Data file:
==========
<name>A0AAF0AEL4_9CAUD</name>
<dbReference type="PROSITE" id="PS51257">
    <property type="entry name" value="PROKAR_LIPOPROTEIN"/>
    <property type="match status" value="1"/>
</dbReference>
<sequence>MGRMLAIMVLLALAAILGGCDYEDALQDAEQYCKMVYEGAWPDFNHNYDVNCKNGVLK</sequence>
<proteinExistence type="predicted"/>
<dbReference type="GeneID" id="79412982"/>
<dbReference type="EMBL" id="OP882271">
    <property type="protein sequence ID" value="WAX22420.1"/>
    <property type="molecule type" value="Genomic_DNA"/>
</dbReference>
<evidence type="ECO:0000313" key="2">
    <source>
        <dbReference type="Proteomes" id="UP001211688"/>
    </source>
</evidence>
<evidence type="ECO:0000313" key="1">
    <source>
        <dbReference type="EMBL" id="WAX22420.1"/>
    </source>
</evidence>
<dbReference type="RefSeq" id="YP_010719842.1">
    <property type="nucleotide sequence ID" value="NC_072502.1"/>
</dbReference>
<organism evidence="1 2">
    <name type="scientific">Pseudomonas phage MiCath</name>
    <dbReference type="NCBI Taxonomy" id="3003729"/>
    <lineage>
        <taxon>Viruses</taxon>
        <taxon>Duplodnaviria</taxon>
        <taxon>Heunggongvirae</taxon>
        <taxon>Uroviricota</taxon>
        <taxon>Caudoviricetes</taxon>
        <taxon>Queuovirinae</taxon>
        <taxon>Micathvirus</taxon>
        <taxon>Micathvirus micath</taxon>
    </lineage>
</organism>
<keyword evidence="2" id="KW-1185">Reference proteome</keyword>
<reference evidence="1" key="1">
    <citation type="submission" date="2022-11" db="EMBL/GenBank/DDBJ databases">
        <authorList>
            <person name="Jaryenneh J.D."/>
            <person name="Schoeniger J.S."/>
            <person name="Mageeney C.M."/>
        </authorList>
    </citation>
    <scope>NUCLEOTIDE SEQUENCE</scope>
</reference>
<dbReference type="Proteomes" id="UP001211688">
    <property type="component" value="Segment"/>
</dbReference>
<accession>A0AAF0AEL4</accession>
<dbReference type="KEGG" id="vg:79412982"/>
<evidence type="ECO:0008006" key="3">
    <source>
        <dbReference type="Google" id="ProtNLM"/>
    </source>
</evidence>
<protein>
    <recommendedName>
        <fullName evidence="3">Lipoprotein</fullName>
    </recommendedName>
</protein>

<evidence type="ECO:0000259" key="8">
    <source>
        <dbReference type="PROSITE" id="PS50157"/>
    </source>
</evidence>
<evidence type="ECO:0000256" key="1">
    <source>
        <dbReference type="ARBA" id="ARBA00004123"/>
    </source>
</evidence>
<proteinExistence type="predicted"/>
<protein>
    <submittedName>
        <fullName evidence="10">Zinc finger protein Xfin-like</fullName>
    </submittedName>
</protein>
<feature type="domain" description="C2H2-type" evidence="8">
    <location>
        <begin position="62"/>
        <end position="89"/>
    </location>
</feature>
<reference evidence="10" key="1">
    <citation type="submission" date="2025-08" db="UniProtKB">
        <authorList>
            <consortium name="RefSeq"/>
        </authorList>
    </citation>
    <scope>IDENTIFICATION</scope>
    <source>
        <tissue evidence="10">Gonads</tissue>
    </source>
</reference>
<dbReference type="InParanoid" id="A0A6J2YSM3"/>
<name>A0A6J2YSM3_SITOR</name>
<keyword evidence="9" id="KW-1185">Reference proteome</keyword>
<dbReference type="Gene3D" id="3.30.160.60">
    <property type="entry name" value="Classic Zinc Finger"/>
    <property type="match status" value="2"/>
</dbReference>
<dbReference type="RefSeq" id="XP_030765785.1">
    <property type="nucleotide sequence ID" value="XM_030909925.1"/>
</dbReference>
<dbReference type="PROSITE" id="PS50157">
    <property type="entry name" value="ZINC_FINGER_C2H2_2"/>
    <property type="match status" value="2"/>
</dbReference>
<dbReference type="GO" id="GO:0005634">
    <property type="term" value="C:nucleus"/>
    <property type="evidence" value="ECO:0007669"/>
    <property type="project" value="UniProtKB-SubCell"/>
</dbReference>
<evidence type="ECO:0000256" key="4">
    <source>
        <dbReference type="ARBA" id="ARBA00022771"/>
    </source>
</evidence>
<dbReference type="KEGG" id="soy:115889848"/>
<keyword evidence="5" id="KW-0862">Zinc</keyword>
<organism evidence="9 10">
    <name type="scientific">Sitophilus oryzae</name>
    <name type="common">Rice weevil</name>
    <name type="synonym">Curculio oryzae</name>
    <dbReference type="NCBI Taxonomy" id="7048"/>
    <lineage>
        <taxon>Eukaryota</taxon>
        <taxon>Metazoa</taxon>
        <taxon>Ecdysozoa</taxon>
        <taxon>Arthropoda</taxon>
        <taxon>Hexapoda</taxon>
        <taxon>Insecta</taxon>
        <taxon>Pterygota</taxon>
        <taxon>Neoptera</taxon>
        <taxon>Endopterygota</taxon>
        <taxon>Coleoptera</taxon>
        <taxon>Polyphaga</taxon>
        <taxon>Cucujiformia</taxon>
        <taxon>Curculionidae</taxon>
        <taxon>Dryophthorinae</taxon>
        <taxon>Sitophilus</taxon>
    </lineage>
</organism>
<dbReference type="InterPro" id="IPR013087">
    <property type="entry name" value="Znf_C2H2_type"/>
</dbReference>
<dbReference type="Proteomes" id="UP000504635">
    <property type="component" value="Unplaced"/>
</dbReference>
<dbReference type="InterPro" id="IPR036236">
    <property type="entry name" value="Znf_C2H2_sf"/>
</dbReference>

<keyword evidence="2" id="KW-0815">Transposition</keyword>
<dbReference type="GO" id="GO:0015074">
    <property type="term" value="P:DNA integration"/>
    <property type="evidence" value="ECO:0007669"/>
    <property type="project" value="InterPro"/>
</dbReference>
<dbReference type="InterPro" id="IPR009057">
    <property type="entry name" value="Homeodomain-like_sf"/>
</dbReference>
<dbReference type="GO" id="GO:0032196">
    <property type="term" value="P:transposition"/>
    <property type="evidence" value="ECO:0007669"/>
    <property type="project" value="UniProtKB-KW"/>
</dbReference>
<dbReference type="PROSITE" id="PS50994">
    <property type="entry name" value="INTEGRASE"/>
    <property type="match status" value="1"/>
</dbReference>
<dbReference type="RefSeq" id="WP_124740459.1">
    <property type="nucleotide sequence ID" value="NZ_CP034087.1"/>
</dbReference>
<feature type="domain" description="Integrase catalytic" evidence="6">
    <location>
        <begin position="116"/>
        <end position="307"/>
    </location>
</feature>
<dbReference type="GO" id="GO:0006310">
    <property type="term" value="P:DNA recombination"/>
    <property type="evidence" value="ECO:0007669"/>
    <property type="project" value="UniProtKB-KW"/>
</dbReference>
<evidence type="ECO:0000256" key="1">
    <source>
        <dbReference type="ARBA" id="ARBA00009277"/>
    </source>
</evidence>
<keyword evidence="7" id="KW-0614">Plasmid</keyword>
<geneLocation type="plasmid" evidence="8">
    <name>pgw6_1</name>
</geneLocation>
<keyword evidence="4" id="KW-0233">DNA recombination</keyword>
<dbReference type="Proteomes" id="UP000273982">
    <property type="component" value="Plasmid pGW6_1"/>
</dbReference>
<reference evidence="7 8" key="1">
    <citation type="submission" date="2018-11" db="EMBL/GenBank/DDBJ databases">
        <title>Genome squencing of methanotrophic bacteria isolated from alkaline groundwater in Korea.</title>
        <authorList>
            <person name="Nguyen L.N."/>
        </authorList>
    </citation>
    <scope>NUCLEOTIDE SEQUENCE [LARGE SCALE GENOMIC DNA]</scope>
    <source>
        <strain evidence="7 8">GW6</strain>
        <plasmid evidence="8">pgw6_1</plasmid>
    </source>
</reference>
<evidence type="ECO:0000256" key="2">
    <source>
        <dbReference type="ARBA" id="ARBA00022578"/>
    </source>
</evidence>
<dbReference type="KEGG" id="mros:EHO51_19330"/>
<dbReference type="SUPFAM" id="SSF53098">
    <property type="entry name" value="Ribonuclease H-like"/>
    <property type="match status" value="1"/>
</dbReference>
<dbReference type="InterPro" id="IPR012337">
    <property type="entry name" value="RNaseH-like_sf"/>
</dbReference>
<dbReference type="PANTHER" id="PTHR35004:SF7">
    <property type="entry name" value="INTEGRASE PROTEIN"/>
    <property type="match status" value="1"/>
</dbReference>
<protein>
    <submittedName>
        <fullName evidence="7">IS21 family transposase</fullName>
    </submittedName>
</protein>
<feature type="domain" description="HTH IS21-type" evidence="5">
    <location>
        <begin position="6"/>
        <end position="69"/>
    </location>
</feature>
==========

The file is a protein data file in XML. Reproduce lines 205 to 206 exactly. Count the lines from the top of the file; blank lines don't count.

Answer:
        <authorList>
            <person name="Nguyen L.N."/>